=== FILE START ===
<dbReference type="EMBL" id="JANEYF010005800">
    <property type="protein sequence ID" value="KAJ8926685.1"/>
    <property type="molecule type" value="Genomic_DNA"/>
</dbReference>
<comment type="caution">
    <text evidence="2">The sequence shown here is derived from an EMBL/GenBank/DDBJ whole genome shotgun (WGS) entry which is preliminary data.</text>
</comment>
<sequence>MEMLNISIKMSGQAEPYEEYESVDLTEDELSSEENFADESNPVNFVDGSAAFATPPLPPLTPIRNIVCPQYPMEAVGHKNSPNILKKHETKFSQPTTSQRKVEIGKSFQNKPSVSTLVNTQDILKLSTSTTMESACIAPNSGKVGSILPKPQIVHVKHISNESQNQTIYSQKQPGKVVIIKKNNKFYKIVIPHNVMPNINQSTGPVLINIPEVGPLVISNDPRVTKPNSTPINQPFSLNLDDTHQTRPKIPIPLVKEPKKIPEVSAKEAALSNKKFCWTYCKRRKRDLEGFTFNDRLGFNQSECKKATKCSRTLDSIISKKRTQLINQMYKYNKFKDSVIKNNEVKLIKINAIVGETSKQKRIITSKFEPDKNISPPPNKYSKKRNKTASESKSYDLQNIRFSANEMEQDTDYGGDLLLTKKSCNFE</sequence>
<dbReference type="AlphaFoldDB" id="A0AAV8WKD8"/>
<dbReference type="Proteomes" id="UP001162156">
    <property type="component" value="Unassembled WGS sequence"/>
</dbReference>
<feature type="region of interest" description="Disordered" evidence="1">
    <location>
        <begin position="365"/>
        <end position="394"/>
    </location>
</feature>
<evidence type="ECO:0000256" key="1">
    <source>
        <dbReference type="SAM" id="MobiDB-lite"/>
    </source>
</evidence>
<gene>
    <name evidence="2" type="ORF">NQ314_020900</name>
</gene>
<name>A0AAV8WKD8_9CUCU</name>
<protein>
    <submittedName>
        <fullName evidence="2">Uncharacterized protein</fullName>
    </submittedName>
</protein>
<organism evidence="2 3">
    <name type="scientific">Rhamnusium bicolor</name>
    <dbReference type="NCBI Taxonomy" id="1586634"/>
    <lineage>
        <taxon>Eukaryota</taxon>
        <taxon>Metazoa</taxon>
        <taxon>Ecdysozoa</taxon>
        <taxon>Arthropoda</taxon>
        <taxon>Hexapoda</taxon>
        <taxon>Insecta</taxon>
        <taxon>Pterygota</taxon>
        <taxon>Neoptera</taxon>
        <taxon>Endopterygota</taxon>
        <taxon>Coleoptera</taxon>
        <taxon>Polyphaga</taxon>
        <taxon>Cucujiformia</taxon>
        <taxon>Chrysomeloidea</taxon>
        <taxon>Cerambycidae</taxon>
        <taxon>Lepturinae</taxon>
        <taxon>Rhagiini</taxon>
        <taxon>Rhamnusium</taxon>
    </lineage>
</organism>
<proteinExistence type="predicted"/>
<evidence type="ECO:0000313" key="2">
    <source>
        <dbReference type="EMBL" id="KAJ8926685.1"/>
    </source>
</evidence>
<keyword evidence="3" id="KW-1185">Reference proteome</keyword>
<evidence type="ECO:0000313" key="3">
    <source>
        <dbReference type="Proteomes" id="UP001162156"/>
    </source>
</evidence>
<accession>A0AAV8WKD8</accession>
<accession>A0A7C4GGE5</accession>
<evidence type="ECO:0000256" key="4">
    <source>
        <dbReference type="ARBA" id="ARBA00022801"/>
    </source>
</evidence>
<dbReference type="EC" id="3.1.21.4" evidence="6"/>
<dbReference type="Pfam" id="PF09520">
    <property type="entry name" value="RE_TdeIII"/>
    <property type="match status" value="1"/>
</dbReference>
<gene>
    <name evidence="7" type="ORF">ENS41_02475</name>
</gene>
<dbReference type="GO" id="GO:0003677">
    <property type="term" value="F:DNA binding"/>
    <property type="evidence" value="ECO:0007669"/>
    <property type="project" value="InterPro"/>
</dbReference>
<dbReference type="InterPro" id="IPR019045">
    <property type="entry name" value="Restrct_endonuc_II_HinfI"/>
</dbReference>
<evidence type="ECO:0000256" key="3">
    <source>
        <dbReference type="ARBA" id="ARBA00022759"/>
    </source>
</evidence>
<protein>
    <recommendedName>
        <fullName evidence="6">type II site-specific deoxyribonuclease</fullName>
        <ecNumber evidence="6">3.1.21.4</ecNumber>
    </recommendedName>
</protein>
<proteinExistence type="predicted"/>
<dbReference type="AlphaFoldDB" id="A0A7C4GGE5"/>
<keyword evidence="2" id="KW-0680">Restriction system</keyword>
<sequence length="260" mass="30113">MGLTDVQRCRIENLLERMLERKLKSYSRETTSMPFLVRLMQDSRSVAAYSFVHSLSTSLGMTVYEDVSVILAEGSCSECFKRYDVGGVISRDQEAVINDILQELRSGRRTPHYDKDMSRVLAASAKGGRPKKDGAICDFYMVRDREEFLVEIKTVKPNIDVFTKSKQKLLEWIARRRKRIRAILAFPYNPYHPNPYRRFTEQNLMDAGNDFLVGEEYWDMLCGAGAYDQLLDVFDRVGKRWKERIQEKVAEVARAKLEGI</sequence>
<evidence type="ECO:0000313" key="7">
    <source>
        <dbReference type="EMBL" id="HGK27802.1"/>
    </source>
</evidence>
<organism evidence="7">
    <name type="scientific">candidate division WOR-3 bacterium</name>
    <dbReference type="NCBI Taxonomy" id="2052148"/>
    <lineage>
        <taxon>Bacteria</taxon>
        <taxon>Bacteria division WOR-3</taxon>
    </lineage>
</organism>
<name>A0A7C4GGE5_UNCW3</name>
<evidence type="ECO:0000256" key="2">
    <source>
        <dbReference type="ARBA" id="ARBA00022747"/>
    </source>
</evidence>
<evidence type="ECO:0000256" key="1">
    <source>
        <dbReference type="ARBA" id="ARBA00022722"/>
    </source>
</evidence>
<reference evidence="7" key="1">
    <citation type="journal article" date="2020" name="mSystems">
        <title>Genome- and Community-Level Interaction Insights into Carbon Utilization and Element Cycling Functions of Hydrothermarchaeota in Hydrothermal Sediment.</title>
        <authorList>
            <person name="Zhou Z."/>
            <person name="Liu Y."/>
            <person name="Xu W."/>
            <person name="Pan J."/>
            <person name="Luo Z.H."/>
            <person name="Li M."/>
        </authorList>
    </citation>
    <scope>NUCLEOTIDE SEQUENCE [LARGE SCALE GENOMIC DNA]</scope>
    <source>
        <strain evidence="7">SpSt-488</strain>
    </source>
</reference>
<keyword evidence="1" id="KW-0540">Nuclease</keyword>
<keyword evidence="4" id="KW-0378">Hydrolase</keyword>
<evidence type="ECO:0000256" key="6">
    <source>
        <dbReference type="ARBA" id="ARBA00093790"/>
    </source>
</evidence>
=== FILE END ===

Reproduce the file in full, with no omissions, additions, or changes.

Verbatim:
<dbReference type="EMBL" id="JANEYF010005800">
    <property type="protein sequence ID" value="KAJ8926685.1"/>
    <property type="molecule type" value="Genomic_DNA"/>
</dbReference>
<comment type="caution">
    <text evidence="2">The sequence shown here is derived from an EMBL/GenBank/DDBJ whole genome shotgun (WGS) entry which is preliminary data.</text>
</comment>
<sequence>MEMLNISIKMSGQAEPYEEYESVDLTEDELSSEENFADESNPVNFVDGSAAFATPPLPPLTPIRNIVCPQYPMEAVGHKNSPNILKKHETKFSQPTTSQRKVEIGKSFQNKPSVSTLVNTQDILKLSTSTTMESACIAPNSGKVGSILPKPQIVHVKHISNESQNQTIYSQKQPGKVVIIKKNNKFYKIVIPHNVMPNINQSTGPVLINIPEVGPLVISNDPRVTKPNSTPINQPFSLNLDDTHQTRPKIPIPLVKEPKKIPEVSAKEAALSNKKFCWTYCKRRKRDLEGFTFNDRLGFNQSECKKATKCSRTLDSIISKKRTQLINQMYKYNKFKDSVIKNNEVKLIKINAIVGETSKQKRIITSKFEPDKNISPPPNKYSKKRNKTASESKSYDLQNIRFSANEMEQDTDYGGDLLLTKKSCNFE</sequence>
<dbReference type="AlphaFoldDB" id="A0AAV8WKD8"/>
<dbReference type="Proteomes" id="UP001162156">
    <property type="component" value="Unassembled WGS sequence"/>
</dbReference>
<feature type="region of interest" description="Disordered" evidence="1">
    <location>
        <begin position="365"/>
        <end position="394"/>
    </location>
</feature>
<evidence type="ECO:0000256" key="1">
    <source>
        <dbReference type="SAM" id="MobiDB-lite"/>
    </source>
</evidence>
<gene>
    <name evidence="2" type="ORF">NQ314_020900</name>
</gene>
<name>A0AAV8WKD8_9CUCU</name>
<protein>
    <submittedName>
        <fullName evidence="2">Uncharacterized protein</fullName>
    </submittedName>
</protein>
<organism evidence="2 3">
    <name type="scientific">Rhamnusium bicolor</name>
    <dbReference type="NCBI Taxonomy" id="1586634"/>
    <lineage>
        <taxon>Eukaryota</taxon>
        <taxon>Metazoa</taxon>
        <taxon>Ecdysozoa</taxon>
        <taxon>Arthropoda</taxon>
        <taxon>Hexapoda</taxon>
        <taxon>Insecta</taxon>
        <taxon>Pterygota</taxon>
        <taxon>Neoptera</taxon>
        <taxon>Endopterygota</taxon>
        <taxon>Coleoptera</taxon>
        <taxon>Polyphaga</taxon>
        <taxon>Cucujiformia</taxon>
        <taxon>Chrysomeloidea</taxon>
        <taxon>Cerambycidae</taxon>
        <taxon>Lepturinae</taxon>
        <taxon>Rhagiini</taxon>
        <taxon>Rhamnusium</taxon>
    </lineage>
</organism>
<proteinExistence type="predicted"/>
<evidence type="ECO:0000313" key="2">
    <source>
        <dbReference type="EMBL" id="KAJ8926685.1"/>
    </source>
</evidence>
<keyword evidence="3" id="KW-1185">Reference proteome</keyword>
<evidence type="ECO:0000313" key="3">
    <source>
        <dbReference type="Proteomes" id="UP001162156"/>
    </source>
</evidence>
<accession>A0AAV8WKD8</accession>
<accession>A0A7C4GGE5</accession>
<evidence type="ECO:0000256" key="4">
    <source>
        <dbReference type="ARBA" id="ARBA00022801"/>
    </source>
</evidence>
<dbReference type="EC" id="3.1.21.4" evidence="6"/>
<dbReference type="Pfam" id="PF09520">
    <property type="entry name" value="RE_TdeIII"/>
    <property type="match status" value="1"/>
</dbReference>
<gene>
    <name evidence="7" type="ORF">ENS41_02475</name>
</gene>
<dbReference type="GO" id="GO:0003677">
    <property type="term" value="F:DNA binding"/>
    <property type="evidence" value="ECO:0007669"/>
    <property type="project" value="InterPro"/>
</dbReference>
<dbReference type="InterPro" id="IPR019045">
    <property type="entry name" value="Restrct_endonuc_II_HinfI"/>
</dbReference>
<evidence type="ECO:0000256" key="3">
    <source>
        <dbReference type="ARBA" id="ARBA00022759"/>
    </source>
</evidence>
<protein>
    <recommendedName>
        <fullName evidence="6">type II site-specific deoxyribonuclease</fullName>
        <ecNumber evidence="6">3.1.21.4</ecNumber>
    </recommendedName>
</protein>
<proteinExistence type="predicted"/>
<dbReference type="AlphaFoldDB" id="A0A7C4GGE5"/>
<keyword evidence="2" id="KW-0680">Restriction system</keyword>
<sequence length="260" mass="30113">MGLTDVQRCRIENLLERMLERKLKSYSRETTSMPFLVRLMQDSRSVAAYSFVHSLSTSLGMTVYEDVSVILAEGSCSECFKRYDVGGVISRDQEAVINDILQELRSGRRTPHYDKDMSRVLAASAKGGRPKKDGAICDFYMVRDREEFLVEIKTVKPNIDVFTKSKQKLLEWIARRRKRIRAILAFPYNPYHPNPYRRFTEQNLMDAGNDFLVGEEYWDMLCGAGAYDQLLDVFDRVGKRWKERIQEKVAEVARAKLEGI</sequence>
<evidence type="ECO:0000313" key="7">
    <source>
        <dbReference type="EMBL" id="HGK27802.1"/>
    </source>
</evidence>
<organism evidence="7">
    <name type="scientific">candidate division WOR-3 bacterium</name>
    <dbReference type="NCBI Taxonomy" id="2052148"/>
    <lineage>
        <taxon>Bacteria</taxon>
        <taxon>Bacteria division WOR-3</taxon>
    </lineage>
</organism>
<name>A0A7C4GGE5_UNCW3</name>
<evidence type="ECO:0000256" key="2">
    <source>
        <dbReference type="ARBA" id="ARBA00022747"/>
    </source>
</evidence>
<evidence type="ECO:0000256" key="1">
    <source>
        <dbReference type="ARBA" id="ARBA00022722"/>
    </source>
</evidence>
<reference evidence="7" key="1">
    <citation type="journal article" date="2020" name="mSystems">
        <title>Genome- and Community-Level Interaction Insights into Carbon Utilization and Element Cycling Functions of Hydrothermarchaeota in Hydrothermal Sediment.</title>
        <authorList>
            <person name="Zhou Z."/>
            <person name="Liu Y."/>
            <person name="Xu W."/>
            <person name="Pan J."/>
            <person name="Luo Z.H."/>
            <person name="Li M."/>
        </authorList>
    </citation>
    <scope>NUCLEOTIDE SEQUENCE [LARGE SCALE GENOMIC DNA]</scope>
    <source>
        <strain evidence="7">SpSt-488</strain>
    </source>
</reference>
<keyword evidence="1" id="KW-0540">Nuclease</keyword>
<keyword evidence="4" id="KW-0378">Hydrolase</keyword>
<evidence type="ECO:0000256" key="6">
    <source>
        <dbReference type="ARBA" id="ARBA00093790"/>
    </source>
</evidence>